It’s hard to say this spring whether it’s more difficult for the class of 2011 to enter the labor force or for the class of 1967 to leave it.
Students now finishing their schooling—the class of 2011—are confronting a youth unemployment rate above 17 percent. The problem is compounding itself as those collecting high school or college degrees jostle for jobs with recent graduates still lacking steady work. “The biggest problem they face is, they are still competing with the class of 2010, 2009, and 2008,” says Matthew Segal, cofounder of Our Time, an advocacy group for young people.
At the other end, millions of graying baby boomers—the class of 1967—are working longer than they intended because the financial meltdown vaporized the value of their homes and 401(k) plans. For every member of the millennial generation frustrated that she can’t start a career, there may be a baby boomer frustrated that he can’t end one.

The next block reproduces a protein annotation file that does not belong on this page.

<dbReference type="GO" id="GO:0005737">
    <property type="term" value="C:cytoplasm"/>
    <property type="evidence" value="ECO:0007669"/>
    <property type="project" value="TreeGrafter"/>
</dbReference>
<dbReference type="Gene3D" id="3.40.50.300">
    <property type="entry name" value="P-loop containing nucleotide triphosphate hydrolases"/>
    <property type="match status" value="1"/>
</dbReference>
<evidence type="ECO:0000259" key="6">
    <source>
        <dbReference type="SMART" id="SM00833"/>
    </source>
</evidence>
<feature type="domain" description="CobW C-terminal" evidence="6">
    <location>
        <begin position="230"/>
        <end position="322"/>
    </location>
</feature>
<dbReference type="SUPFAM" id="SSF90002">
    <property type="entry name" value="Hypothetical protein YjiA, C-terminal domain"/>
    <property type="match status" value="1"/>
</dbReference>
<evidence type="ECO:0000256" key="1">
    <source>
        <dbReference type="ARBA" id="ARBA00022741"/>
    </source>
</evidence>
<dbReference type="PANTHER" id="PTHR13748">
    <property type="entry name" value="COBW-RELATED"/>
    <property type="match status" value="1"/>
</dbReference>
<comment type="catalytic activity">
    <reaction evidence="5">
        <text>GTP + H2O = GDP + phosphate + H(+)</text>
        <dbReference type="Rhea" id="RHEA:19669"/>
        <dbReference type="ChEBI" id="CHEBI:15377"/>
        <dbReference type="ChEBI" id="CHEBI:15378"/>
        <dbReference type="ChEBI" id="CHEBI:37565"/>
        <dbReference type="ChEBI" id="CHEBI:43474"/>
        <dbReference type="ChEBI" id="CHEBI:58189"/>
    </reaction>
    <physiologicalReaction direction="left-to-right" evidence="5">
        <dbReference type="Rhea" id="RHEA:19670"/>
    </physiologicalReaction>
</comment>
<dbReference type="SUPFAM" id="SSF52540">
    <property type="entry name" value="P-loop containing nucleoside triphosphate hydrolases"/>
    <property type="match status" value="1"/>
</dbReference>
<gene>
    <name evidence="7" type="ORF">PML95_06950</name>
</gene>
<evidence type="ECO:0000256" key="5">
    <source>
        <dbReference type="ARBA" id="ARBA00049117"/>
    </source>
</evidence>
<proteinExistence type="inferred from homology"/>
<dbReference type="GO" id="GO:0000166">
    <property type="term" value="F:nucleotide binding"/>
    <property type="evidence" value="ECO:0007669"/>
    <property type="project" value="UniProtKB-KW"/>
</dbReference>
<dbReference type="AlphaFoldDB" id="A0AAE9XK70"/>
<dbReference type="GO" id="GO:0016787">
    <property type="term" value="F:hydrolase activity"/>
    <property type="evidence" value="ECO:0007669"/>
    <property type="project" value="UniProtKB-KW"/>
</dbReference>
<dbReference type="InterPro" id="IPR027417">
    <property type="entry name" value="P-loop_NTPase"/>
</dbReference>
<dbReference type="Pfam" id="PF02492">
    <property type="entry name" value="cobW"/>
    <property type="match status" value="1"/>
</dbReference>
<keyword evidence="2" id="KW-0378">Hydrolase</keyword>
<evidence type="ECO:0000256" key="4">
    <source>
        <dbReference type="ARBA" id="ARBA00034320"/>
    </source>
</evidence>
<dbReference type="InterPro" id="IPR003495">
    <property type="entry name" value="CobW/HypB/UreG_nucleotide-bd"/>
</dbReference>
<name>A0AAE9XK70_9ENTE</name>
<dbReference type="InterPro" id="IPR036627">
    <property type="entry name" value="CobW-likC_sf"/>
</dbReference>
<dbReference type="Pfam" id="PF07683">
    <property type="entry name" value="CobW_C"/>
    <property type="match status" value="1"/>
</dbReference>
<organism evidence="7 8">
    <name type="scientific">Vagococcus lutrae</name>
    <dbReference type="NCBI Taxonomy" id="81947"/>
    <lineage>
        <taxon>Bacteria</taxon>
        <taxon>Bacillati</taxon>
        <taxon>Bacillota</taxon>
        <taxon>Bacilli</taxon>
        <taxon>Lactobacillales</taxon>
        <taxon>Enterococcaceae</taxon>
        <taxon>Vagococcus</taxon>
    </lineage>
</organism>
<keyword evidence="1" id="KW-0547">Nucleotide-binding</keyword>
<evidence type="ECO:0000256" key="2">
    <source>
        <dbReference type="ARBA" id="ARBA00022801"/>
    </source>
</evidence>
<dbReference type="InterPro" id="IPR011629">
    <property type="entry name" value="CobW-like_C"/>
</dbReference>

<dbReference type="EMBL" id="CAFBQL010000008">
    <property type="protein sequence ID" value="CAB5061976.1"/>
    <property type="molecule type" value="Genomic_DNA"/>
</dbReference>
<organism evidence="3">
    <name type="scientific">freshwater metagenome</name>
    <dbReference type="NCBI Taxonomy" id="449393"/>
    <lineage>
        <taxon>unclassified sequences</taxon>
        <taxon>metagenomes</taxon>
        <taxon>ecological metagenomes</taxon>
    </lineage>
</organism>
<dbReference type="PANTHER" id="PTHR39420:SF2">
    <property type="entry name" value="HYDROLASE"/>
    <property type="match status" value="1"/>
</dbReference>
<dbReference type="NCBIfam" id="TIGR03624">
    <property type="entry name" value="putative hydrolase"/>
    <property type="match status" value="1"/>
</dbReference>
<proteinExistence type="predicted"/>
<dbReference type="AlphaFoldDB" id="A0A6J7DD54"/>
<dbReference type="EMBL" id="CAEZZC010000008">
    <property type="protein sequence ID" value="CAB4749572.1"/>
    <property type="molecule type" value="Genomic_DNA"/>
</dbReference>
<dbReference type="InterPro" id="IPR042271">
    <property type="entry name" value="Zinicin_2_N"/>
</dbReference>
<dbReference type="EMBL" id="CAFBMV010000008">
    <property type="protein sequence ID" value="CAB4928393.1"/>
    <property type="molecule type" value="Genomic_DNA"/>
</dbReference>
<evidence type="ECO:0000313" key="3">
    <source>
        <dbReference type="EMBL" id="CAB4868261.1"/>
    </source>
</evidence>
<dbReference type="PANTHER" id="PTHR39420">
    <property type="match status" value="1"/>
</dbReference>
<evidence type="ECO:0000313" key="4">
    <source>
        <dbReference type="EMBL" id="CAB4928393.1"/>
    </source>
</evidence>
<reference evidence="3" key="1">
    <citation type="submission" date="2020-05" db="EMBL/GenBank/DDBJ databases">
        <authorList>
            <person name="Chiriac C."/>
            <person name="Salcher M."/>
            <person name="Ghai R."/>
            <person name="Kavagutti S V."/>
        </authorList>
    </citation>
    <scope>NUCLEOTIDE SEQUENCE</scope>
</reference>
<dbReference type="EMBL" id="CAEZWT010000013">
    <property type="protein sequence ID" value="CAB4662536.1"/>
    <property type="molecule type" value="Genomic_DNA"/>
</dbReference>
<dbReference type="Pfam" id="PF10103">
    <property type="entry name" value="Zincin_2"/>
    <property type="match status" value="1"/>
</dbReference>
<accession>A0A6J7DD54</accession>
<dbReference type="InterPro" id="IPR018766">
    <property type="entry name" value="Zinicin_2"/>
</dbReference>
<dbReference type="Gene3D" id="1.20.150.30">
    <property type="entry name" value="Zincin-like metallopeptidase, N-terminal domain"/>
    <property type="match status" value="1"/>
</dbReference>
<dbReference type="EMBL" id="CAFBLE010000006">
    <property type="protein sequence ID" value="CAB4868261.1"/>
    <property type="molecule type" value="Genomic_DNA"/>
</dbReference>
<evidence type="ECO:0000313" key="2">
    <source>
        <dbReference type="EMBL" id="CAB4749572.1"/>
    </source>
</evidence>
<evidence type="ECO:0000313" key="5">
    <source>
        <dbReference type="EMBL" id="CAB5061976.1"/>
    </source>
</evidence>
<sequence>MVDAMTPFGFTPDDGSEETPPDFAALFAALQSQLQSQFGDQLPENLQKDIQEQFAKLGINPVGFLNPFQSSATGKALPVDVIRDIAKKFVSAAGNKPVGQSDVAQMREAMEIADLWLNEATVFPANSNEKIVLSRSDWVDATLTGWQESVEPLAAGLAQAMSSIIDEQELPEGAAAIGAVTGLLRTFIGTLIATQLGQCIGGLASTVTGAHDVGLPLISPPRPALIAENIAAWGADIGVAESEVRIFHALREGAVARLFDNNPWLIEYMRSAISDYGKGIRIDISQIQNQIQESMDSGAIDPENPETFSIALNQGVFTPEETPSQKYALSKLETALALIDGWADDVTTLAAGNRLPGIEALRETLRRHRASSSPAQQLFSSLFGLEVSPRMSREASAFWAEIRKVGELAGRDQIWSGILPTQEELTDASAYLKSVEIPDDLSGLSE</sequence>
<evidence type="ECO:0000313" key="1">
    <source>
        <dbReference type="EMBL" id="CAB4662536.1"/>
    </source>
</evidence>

Cumulatively, these forces are inverting patterns that have characterized the economy since Social Security and the spread of corporate pensions transformed retirement.